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The only Catholic who signed the Declaration of Independence

In 1906, the University of Notre Dame, my alma mater, dedicated a new dormitory called Carroll Hall. Charles Carroll of Carrollton, its namesake, was the only Catholic who signed the Declaration of Independence on July 4, 1776.

Born in Annapolis, Maryland on September 19, 1732, he left for Europe at the age of eleven to continue his studies with the Society of Jesus, Jesuits. Over the course of seventeen years, he earned a law degree and then practiced law in London for several years before returning to the colony. Carroll wrote in favor of Independence from Great Britain under the pseudonym of First Citizen in the Maryland Gazette. Although his faith made him ineligible to hold and serve public office, he considered that his education and wealth made it a civic virtue to add his voice to the injustices of British rule. He was considered the wealthiest and best educated of the signatories of the Declaration of Independence. Carroll, fluent in five languages, knew that only an armed conflict would secure Independence from the British crown.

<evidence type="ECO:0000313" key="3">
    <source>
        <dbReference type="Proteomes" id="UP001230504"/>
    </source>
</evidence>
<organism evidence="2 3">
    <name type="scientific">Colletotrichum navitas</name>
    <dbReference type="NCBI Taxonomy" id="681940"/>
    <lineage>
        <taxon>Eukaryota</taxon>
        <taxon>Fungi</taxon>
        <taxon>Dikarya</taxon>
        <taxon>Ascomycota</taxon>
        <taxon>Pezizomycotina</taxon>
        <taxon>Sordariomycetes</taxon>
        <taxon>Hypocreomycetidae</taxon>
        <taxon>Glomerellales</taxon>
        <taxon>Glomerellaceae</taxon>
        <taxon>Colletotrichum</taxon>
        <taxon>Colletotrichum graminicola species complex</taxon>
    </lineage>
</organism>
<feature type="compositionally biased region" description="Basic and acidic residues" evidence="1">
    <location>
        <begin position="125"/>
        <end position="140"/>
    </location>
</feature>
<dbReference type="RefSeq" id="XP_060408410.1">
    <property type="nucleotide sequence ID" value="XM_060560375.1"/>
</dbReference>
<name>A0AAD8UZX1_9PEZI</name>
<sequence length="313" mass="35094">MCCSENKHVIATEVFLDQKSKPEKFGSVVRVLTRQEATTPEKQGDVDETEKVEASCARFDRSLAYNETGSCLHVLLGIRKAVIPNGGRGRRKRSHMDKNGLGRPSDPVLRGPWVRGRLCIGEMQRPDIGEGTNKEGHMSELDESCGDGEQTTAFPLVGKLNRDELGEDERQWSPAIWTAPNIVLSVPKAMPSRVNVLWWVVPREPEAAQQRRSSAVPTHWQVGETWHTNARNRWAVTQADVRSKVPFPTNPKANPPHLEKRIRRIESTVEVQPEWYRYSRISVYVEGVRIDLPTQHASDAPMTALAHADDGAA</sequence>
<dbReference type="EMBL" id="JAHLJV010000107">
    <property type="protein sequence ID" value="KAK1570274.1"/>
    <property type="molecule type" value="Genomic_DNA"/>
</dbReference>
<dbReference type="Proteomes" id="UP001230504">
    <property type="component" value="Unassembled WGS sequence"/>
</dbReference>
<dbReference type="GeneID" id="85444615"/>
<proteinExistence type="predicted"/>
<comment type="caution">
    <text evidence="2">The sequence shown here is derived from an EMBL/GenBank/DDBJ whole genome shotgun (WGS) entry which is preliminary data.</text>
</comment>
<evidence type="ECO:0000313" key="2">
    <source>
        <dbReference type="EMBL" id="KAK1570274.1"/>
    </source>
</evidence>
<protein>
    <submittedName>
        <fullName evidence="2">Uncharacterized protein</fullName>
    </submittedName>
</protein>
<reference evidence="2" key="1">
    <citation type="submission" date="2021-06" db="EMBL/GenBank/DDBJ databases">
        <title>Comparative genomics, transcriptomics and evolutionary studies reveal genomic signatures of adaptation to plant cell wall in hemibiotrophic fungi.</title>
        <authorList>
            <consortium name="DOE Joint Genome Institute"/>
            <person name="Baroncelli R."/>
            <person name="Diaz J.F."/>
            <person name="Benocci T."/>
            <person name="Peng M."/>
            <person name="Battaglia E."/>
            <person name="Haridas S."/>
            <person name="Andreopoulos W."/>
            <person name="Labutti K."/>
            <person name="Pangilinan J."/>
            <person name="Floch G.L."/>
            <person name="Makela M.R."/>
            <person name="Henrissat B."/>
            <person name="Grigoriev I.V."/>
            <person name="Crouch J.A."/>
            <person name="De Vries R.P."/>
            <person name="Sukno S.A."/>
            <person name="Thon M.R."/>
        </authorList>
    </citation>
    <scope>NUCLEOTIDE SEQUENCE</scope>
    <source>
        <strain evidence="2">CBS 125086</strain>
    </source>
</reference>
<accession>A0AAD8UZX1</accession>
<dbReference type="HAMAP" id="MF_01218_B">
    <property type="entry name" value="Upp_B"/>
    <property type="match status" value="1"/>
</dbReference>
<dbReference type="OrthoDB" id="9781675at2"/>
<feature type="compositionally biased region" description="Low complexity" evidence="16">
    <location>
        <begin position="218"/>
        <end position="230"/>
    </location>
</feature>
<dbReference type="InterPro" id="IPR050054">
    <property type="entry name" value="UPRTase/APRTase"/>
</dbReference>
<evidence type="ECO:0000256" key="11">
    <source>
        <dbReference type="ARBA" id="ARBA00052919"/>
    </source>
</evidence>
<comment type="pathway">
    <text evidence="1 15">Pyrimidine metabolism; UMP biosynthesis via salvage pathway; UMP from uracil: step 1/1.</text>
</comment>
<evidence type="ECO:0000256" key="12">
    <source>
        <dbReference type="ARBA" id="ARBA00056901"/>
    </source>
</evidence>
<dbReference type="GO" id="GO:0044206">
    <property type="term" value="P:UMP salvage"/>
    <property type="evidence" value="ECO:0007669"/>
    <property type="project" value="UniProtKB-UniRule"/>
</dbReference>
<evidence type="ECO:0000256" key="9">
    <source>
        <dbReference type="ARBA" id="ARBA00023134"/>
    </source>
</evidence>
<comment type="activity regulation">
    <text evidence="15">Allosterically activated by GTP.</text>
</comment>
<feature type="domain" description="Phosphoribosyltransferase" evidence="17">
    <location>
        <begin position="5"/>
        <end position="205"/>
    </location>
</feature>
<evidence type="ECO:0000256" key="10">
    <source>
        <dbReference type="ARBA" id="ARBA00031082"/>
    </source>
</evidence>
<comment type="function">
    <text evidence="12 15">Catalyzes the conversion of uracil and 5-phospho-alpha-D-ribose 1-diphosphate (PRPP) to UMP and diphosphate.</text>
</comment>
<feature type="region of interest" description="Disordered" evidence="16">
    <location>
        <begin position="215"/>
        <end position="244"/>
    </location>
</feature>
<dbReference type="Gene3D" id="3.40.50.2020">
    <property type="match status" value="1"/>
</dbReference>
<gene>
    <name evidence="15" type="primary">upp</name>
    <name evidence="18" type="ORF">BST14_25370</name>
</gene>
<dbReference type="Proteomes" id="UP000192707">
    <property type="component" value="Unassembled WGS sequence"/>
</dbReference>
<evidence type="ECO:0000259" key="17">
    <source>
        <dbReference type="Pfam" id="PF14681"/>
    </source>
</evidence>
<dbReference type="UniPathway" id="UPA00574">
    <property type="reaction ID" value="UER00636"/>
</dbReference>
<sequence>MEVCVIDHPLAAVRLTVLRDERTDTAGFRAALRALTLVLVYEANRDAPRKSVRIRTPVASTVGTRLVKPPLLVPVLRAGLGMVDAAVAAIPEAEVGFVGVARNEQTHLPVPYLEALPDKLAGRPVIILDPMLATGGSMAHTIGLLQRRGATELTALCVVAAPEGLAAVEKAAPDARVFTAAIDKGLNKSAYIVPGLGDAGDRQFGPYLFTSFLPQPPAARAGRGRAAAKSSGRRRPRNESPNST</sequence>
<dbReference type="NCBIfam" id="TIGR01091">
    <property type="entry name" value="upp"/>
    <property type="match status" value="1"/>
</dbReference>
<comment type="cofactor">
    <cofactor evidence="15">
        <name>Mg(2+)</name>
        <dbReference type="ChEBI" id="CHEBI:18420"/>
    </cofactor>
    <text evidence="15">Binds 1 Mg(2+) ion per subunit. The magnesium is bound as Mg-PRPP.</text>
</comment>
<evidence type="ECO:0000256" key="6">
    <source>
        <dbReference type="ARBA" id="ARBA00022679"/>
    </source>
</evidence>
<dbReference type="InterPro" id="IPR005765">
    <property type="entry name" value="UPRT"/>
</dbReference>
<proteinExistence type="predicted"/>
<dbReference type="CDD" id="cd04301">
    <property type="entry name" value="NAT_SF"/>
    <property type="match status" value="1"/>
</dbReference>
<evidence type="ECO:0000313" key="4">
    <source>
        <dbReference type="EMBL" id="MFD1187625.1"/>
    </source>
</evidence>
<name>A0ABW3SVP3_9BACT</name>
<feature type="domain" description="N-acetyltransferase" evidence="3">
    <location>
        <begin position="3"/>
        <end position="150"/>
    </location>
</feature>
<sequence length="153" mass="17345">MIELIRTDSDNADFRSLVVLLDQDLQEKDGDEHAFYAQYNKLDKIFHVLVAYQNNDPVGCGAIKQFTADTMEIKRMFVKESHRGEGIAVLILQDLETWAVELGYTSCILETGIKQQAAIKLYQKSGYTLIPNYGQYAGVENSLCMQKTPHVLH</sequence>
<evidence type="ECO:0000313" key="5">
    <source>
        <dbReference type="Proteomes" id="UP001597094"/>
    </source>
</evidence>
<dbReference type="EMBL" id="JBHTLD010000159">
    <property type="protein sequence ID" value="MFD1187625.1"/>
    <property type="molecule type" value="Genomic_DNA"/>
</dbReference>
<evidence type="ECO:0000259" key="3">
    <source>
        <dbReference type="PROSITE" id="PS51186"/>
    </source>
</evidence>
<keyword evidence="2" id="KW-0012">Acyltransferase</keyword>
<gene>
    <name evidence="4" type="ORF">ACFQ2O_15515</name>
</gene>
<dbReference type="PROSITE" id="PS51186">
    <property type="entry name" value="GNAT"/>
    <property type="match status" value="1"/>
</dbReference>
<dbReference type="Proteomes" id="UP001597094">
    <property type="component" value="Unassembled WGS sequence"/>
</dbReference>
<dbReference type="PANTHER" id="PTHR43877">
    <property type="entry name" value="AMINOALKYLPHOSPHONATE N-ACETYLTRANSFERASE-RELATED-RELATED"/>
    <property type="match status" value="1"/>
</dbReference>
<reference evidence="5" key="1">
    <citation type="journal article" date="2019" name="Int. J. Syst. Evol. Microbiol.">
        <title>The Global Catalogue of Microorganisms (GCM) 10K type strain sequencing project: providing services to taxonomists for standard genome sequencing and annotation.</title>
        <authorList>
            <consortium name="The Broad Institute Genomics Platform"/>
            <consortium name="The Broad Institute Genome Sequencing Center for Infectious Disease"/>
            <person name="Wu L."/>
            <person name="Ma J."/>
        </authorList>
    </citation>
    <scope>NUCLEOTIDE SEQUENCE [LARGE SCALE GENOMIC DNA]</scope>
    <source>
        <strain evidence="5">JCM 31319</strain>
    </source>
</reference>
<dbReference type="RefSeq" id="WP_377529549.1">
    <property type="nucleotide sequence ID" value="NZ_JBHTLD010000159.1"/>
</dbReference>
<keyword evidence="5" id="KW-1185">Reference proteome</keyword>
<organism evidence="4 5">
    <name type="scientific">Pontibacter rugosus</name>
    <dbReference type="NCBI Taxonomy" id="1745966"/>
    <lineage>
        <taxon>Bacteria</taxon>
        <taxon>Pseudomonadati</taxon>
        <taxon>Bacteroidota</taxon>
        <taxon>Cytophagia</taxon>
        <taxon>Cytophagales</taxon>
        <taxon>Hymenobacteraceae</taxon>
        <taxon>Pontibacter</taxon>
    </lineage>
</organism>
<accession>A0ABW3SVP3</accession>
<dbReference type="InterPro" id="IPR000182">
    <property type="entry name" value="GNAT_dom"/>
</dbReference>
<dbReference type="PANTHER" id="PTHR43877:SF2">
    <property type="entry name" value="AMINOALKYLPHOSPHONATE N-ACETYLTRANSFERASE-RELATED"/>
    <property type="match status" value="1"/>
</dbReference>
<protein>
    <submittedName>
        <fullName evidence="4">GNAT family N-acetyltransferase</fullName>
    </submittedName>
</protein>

After the Declaration of Independence, he served on the Continental Congress, then the Maryland and United States Senate. He resigned from the latter as his home state law would not allow one to serve at the federal and state level simultaneously. Carroll was the longest-lived signatory of the Declaration of Independence; he outlived four of the first six presidents of the United States of America. He came out of retirement to help launch the Baltimore Ohio Railroad. His statue represents Maryland in the United States Capitol building in Washington, DC. Carroll died on November 14, 1832. The last living signer of Declaration of Independence embodied his Catholic faith in the principle of subsidiarity and our nation as a patriot.

Sincerely yours in Christ,

The Very Reverend Carlos Alvarez, V.F., pastor at Sacred Heart--Alamosa

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